Saturday, April 24, 2010

A useful tool for those academics who use Mac OS X

These days, all the published academic papers are assigned the DOI identifier. If you type this number after "" in your browser address bar, you can directly access to the webpage from which you can download the paper.

It's annoying that you need to type "" every time, however. If you are an Apple user, there is an excellent solution. Check this out.

My typical Saturday morning issue in Stockholm

Japanese rice runs out. I won't be able to have dinner at home tonight. (I usually eat steamed Japanese rice for dinner at home). But I have to work today. What time does the Japanese food store close on Saturday? (Check its website.) Oh, 3 pm. But I don't think I'll be done with my work well before 3 pm today. What time does the store open today? Nine. Okay, but carrying a 5 kg bag of Japanese rice from the store to the workplace is not very pleasant. Oh, I also need to buy Japanese sake (which I use for cooking, not for drinking). What time does Systembolaget close? (Since alcohol sale in the private sector is prohibited, the Japanese food store does not sell Japanese sake. In case you haven't learned this yet, Systembolaget is the state alcohol sale monopoly in Sweden.) Damn, 3 pm. What time does it open? Ten. If I visit the Japanese food store first before 10 pm, then I have to carry the 5 kg bag of rice from there to Systembolaget... Then, carrying a 1.5 litter glass bottle of Japanese sake in addition to the 5 kg bag of rice from the store to the workplace is really unpleasant. Plus I will arrive at the workplace well after 10 am, which is not what I really want to do. I cannot do all these tomorrow, because both stores close all day on Sunday. By the way, I also have to think about where to have lunch today, because there is no place to eat over the weekend in the area where my workplace is located. And I still need to wear a coat for going out even in late April.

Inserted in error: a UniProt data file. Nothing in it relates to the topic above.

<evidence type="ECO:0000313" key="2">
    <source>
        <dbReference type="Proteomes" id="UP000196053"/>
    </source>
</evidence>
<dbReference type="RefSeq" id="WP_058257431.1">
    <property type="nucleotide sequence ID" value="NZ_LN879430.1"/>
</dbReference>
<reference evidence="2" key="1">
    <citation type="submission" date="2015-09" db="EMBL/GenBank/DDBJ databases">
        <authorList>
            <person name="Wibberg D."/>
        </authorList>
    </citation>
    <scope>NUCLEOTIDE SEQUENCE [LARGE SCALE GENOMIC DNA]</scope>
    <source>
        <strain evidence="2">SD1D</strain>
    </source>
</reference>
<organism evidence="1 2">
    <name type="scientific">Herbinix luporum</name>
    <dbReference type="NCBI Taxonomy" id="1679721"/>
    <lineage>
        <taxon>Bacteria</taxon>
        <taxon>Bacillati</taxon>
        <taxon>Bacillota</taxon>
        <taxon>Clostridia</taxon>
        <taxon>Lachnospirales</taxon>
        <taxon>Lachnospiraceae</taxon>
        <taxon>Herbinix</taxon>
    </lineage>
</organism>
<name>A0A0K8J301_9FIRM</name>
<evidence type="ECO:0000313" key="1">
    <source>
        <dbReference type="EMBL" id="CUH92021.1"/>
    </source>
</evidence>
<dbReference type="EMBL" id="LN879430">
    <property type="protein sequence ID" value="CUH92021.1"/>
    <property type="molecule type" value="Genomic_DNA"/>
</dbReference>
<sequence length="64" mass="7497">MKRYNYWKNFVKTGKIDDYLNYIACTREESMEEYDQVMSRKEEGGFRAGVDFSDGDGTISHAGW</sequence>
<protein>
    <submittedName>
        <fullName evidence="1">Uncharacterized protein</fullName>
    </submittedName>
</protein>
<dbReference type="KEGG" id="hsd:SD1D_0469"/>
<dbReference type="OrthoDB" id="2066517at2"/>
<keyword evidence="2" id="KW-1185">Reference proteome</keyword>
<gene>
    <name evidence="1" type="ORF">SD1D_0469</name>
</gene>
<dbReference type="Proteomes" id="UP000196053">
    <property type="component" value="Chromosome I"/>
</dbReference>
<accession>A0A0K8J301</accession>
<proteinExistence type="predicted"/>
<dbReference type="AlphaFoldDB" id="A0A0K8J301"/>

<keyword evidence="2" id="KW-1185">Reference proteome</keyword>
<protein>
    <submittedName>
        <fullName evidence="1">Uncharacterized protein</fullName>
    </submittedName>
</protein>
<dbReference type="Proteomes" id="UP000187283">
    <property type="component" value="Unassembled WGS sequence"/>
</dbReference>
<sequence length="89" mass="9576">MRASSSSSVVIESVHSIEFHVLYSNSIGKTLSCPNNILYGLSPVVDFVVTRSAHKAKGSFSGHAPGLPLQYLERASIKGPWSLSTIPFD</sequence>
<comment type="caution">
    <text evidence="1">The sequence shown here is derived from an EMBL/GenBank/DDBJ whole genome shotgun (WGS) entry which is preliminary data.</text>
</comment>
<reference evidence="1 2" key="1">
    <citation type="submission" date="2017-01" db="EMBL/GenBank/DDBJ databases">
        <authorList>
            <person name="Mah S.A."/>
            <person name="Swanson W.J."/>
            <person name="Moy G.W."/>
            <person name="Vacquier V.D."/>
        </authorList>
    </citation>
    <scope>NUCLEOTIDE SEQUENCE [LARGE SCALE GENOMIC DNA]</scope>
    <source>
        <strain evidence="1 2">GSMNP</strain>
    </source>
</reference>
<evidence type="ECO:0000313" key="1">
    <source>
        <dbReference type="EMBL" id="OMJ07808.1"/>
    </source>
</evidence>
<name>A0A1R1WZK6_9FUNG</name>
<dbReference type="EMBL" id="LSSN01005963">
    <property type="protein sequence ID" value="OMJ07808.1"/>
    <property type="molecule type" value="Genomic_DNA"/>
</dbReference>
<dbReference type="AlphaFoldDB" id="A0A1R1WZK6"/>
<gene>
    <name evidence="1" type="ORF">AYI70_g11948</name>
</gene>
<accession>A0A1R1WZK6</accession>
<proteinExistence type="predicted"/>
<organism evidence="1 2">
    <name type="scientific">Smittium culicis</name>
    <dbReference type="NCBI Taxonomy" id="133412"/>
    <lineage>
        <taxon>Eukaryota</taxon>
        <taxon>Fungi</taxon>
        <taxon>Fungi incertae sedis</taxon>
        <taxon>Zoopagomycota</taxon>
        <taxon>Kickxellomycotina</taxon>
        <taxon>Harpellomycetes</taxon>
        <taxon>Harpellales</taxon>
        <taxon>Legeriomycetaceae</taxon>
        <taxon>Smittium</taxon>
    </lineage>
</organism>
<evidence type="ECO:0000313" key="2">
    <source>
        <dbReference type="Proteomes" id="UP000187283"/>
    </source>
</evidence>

What should I do? Buying a car is an option, but I'd rather spend such an amount of money on the weekend breaks from Stockholm to visit London, Paris, Berlin, etc.

I didn't have this issue when I was studying for PhD in London, if I look back, because
(1) the Japanese food store was open until 8 pm, even on Saturday (and on Sunday),
(2) this Japanese food store also sells Japanese sake, and
(3) I can buy a rather tasty Indian curry ready meal at a supermarket near my school.

Thursday, April 22, 2010

A Japanese hairstylist in Sweden

For every fashion-conscious Japanese person living in the West, the biggest headache is haircut. Even top hairstylists in the West cannot really handle with the thick, black hair of Japanese people. A hairstylist in Tokyo once told me about the lecture delivered by Tony & Guy's (or perhaps Vidal Sasoon, I forgot) top hairstylist visiting Japan. After the lecture, she and her fellow Japanese stylists talked to each other, saying, "If you do what he told us to Japanese people, the hair style would be horrible." You cannot imagine how many young Japanese girls cried after their first haircut experience in the West.